5 Steps In Design Maturity

In publishing Portable Stimulus And Integrated Verification Flows, where I came up with the graphic that plots different verification techniques as a function of design scope vs. abstraction, I gave myself an opportunity to think more critically about verification than I have in the past. I’ve been recognizing different patterns and habits from my experiences and getting a better feel for how they’ve helped or hindered teams I’ve worked with. My most recent navel gazing has lead to a new and improved view for how design and testbench code matures over time; a way to quickly summarize quality in a way that’s meaningful and useful.

This is the same diagram I published a few weeks ago but with different classifications overlaid. I call them 5 steps in design maturity: broken, sane, functional, mature and usable. In my mind, every feature we create, every chunk of code we write, progresses through these 5 classifications on it’s way to delivery.

Broken: Either broken or assumed to be broken, this is where every line of code we write starts. A line of code stays broken until we have unit tests or directed tests that prove otherwise.

Sane: With stimulus that has little or no variation from the happy path, a design successfully demonstrates basic functionality. Stray from the happy path with too much randomization, however, and code likely breaks down.

Functional: The scope of tests increases beyond the happy path, a design shows it is capable of supporting variation in stimulus and configuration as well as support for expected interactions between interdependent variables.

Mature: In a wider increase in scope, a design shows it is capable of supporting wild variation in stimulus and configuration as well as support for unforeseen interactions between interdependent variables, scenarios and events.

Usable: From broken to mature, tests are applied from an engineering perspective to verify compliance relative to a specification. In the final step, a usable design is one that’s been tested under loads created from a user perspective to gain confidence a design functions well under real-world conditions.

I like this idea of a design going through a series of steps with respect to maturity for a few reasons. First, it implies that usable features are produced through a crawl-walk-run-like progression. Features are born broken. Over time, assuming a constructive verification strategy, they grow and mature to the point they become usable. This feels like a natural progression to me; one that’s hard to avoid and better off acknowledged and accepted. Bypassing steps or taking steps out of order deliberately incorporates the kind of growing pains that increase the risk features reach customers before they are usable.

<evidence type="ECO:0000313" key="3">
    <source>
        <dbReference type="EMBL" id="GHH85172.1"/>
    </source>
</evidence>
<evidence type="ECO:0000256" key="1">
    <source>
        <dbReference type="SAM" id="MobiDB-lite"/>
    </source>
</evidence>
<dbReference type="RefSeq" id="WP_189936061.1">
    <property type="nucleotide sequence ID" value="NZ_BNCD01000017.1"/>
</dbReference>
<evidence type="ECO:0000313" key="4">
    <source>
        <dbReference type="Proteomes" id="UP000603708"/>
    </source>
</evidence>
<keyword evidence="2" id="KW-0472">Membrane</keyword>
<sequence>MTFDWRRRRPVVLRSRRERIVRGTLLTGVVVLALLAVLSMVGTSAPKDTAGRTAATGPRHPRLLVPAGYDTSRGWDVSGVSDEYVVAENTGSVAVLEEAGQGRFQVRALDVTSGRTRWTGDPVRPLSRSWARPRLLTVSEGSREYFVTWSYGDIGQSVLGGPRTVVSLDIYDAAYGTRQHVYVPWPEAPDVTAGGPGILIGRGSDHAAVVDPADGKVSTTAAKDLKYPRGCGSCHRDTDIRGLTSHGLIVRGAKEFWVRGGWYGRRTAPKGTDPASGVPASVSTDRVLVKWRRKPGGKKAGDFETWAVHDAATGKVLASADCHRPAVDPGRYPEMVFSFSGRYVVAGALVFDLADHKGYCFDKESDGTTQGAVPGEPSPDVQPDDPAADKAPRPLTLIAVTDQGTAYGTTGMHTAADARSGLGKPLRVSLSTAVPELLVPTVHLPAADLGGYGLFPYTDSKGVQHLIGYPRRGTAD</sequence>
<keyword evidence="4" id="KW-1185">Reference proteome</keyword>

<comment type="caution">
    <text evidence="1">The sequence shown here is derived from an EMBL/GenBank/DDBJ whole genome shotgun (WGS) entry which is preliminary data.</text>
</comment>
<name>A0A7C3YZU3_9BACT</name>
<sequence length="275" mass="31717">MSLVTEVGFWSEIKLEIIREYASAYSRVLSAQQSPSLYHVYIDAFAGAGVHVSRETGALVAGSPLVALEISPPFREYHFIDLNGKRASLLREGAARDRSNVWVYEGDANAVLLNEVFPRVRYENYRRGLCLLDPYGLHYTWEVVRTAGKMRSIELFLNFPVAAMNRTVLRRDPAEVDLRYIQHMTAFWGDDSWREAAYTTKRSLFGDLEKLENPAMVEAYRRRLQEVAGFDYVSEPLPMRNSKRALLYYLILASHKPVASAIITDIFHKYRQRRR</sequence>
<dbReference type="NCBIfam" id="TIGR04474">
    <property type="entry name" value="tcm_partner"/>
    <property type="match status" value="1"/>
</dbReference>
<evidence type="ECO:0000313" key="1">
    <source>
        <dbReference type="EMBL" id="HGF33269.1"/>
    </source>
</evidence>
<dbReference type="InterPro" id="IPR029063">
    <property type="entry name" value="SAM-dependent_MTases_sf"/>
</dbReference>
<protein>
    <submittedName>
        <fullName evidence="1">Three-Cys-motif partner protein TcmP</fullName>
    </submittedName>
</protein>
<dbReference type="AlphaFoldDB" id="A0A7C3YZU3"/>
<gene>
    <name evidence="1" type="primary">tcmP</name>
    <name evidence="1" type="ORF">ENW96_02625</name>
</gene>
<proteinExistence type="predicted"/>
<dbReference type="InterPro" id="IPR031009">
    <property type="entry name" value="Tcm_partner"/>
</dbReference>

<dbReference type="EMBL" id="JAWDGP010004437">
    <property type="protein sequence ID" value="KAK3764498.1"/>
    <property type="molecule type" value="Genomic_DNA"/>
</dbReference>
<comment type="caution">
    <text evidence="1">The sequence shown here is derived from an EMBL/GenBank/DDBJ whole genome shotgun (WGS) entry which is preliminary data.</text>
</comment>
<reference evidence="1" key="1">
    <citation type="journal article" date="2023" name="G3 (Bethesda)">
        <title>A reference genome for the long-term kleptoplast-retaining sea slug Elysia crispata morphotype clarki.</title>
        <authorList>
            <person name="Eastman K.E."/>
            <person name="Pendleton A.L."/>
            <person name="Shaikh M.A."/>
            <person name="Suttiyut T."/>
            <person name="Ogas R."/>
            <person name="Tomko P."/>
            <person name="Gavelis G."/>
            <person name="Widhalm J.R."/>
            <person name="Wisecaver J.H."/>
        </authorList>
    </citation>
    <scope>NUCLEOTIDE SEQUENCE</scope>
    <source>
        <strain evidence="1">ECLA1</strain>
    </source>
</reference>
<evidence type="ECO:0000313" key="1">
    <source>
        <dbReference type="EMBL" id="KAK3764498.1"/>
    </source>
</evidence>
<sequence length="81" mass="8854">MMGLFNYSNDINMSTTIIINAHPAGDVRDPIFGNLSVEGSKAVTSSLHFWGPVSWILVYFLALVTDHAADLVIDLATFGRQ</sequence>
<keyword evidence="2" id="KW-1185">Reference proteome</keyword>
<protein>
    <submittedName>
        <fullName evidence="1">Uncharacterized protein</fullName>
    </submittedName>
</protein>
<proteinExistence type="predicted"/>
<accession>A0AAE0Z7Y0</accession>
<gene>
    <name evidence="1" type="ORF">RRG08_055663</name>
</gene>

Second, it associates each step in the progression with specific verification techniques. The association between maturity and verification technique gives verification engineers another reference point for identifying the most productive techniques for a given level of design maturity. This point brings me back to my comment of thinking about verification more critically.

Finally, it gives teams a basis for describing design maturity. With a little practice, it gives them a way to quickly set or convey expectations in a reasonably objective way.

Of course, these 5 steps also apply to verification infrastructure. Though, of course, verification infrastructure must move through the progression earlier than a design (i.e. it’s hard to suggest a usable design with broken verification infrastructure ;).

How do these 5 steps measure up to your view of how designs mature over time?


One thought on “5 Steps In Design Maturity

  1. It is interesting to wonder how concurrent the tiers of testing should be.

    Forcing a waterfall doesn’t seem right. Possibly try at higher levels and push down if failures mount. System level testing with application level firmware usually has many things that can be done so trying a new release that is a bit unstable and backing out to older code from time to time might not be a terrible strategy or sign of problems.

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